Cameron orders inquiry into abuse claims
Britain's Prime Minister David Cameron has ordered an investigation into whether an official inquiry into child abuse in North Wales did its job properly, following allegations a senior Tory was involved in the scandal.
The prime minister said he would appoint a senior independent figure to lead the investigation to ensure that "truly dreadful allegations" were not left "hanging in the air".
Downing Street said a separate process would be established to look at the way police at the time dealt with the claims of abuse, which date back to the 1970s and 80s.
The moves come after one of the victims came forward to say the Waterhouse Inquiry into abuse at the Bryn Estyn children's home, which reported in 2000, looked at only a fraction of the allegations.
In an interview with BBC2's Newsnight on Friday, Steve Messham criticised the way Sir Ronald Waterhouse conducted his inquiry, arguing the terms of reference meant he was not able to raise the issue of abuse outside the care system.
Messham said he had been taken out of Bryn Estyn and "sold" to men for sexual abuse at a nearby hotel and that a senior Tory from the time, who was not named by the program, was among the perpetrators.
British newspaper the Mirror reports that Labour MP Tom Watson revealed he was contacted with accusations about a former cabinet minister who regularly abused boys.
Watson refused to disclose the identity of the alleged pedophile, believed to be a Tory who served in Margaret Thatcher's frontbench team.
The bombshell claim means there are now allegations that four senior Conservatives, including at least two who were close to the former prime minister, were child abusers.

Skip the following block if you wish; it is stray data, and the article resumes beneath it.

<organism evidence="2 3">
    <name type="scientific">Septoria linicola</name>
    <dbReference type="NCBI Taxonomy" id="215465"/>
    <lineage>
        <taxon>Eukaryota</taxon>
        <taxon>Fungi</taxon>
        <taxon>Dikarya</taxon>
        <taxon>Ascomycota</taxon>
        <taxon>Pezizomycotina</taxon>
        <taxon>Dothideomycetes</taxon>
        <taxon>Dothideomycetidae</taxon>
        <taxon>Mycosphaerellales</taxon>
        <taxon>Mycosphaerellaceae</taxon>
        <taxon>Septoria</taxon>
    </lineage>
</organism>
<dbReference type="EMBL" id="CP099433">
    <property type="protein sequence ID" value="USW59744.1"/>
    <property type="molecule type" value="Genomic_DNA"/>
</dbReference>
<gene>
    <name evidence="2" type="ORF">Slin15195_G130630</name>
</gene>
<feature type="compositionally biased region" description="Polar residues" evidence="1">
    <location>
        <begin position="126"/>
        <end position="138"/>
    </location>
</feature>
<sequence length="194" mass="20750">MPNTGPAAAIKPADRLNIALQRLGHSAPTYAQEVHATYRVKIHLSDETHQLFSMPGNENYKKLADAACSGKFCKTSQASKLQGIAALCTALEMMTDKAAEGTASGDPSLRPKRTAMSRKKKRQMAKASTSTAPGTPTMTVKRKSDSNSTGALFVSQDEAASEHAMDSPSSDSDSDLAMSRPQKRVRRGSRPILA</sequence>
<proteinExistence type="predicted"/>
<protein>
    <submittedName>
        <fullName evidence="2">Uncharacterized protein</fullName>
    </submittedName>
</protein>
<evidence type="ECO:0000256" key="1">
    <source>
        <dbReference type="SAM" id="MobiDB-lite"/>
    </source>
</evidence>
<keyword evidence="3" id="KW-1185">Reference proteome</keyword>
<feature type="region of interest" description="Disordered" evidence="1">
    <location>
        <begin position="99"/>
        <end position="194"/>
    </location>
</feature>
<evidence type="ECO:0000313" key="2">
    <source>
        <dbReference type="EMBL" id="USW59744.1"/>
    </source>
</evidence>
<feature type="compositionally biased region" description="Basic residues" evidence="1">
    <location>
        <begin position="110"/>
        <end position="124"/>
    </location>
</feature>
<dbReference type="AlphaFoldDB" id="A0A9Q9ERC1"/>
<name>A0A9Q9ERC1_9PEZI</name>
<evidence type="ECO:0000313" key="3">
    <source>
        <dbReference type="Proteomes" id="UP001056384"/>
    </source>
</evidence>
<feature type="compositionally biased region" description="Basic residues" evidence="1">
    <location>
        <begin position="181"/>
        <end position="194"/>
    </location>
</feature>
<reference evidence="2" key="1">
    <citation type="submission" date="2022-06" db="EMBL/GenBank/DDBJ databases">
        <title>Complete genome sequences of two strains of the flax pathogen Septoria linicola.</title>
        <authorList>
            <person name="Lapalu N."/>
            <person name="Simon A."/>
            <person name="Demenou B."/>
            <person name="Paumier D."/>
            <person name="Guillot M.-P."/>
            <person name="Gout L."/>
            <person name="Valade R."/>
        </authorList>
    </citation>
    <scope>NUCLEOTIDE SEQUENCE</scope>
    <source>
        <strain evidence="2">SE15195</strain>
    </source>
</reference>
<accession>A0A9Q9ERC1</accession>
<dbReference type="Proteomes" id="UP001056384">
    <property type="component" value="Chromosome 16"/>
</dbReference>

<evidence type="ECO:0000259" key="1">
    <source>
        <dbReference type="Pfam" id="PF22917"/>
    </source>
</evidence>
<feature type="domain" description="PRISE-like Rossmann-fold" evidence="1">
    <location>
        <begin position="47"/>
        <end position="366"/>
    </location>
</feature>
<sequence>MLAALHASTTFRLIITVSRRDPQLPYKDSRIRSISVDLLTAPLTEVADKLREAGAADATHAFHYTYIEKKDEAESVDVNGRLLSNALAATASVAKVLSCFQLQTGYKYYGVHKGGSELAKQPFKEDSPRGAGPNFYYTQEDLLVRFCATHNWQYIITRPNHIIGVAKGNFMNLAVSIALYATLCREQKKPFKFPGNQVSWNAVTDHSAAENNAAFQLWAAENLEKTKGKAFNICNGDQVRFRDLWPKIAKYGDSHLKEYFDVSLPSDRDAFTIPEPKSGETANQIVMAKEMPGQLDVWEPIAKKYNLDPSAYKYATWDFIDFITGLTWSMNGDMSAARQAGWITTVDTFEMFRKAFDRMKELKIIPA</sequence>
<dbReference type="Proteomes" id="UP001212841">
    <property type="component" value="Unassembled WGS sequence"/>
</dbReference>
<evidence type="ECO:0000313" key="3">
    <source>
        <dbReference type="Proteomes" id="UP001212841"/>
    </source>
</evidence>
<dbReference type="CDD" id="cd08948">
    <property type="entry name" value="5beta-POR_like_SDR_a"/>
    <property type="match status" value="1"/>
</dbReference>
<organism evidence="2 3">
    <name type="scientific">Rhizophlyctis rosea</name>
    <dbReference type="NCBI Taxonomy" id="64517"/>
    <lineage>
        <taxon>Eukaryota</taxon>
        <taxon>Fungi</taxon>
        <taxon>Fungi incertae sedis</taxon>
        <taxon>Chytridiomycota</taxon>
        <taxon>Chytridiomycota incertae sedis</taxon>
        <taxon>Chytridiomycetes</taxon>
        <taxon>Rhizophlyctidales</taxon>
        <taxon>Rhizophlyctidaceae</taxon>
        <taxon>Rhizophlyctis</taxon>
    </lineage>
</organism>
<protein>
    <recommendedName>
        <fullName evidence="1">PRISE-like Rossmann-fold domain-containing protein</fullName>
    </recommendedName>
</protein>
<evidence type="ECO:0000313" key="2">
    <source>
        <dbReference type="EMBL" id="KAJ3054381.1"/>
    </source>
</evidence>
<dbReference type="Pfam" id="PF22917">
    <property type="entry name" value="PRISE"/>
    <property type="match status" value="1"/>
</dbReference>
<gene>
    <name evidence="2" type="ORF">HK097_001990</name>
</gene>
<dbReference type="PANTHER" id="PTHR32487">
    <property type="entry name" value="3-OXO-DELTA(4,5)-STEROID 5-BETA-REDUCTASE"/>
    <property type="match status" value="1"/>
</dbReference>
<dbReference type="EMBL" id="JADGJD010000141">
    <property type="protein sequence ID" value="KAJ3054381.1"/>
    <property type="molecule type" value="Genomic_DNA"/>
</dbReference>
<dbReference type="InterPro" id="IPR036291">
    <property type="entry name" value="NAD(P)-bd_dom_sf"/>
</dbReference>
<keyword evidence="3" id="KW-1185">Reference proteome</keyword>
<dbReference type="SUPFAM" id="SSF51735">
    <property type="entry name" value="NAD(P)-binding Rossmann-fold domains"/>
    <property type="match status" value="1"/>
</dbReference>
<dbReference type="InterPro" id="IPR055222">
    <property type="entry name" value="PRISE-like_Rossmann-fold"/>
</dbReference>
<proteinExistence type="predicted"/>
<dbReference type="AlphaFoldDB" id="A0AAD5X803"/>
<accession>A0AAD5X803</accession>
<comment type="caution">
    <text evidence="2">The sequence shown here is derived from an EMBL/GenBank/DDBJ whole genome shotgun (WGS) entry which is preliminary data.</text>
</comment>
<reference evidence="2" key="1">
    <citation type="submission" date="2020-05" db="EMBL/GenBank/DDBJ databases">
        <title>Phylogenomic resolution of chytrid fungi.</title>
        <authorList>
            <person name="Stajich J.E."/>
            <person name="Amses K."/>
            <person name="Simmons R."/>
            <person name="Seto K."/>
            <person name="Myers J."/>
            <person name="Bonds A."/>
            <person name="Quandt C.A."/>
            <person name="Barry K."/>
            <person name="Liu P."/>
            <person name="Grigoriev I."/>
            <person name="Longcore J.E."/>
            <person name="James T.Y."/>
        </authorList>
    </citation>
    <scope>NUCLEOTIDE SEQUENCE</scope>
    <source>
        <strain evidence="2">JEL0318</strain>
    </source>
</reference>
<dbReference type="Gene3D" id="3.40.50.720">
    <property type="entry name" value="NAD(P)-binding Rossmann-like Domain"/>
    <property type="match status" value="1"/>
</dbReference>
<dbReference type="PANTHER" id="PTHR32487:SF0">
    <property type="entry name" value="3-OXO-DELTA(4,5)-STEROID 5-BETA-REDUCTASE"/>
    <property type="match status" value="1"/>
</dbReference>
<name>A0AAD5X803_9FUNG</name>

Watson, who during prime minister's questions raised the issue of a pedophile ring linked to No 10 under a past government, called on Cameron to go further and establish a special police investigation into what happened.
In a letter to the prime minister, he said that since his intervention two weeks ago he had been contacted by a number of people who said they reported suspicions to police that were not investigated. One involved alleged child abuse and a former cabinet minister.
"We both know that many untruths are told about politicians, but this allegation was specific, informed and appeared well corroborated," he said.
The only way to uncover the truth was to establish a special police team from outside the forces involved with the necessary resources to go through all the relevant police files as well as those of the intelligence services, he said.
Speaking during a visit to Abu Dhabi, Cameron said on Monday night: "These allegations are truly dreadful and they mustn't be left hanging in the air.
"I am going to be asking a senior independent figure to lead an urgent investigation into whether the original inquiry was properly constituted and properly did its job and to report urgently to the government.
"I would also urge anyone who knows anything about these matters to go to the police. That is where evidence should be taken so that action can be taken and we can deal with this dreadful, dreadful issue."
The prime minister added that he was arranging for Messham to meet Welsh Secretary David Jones so he could put his concerns to him directly.
The decision by Cameron to launch an investigation is potentially embarrassing for Foreign Secretary William Hague who, as Welsh secretary in John Major's government, was responsible for setting up the Waterhouse Inquiry.
Downing Street said the government was also considering if a further inquiry was needed into whether the original abuse allegations were followed up properly by police at the time.
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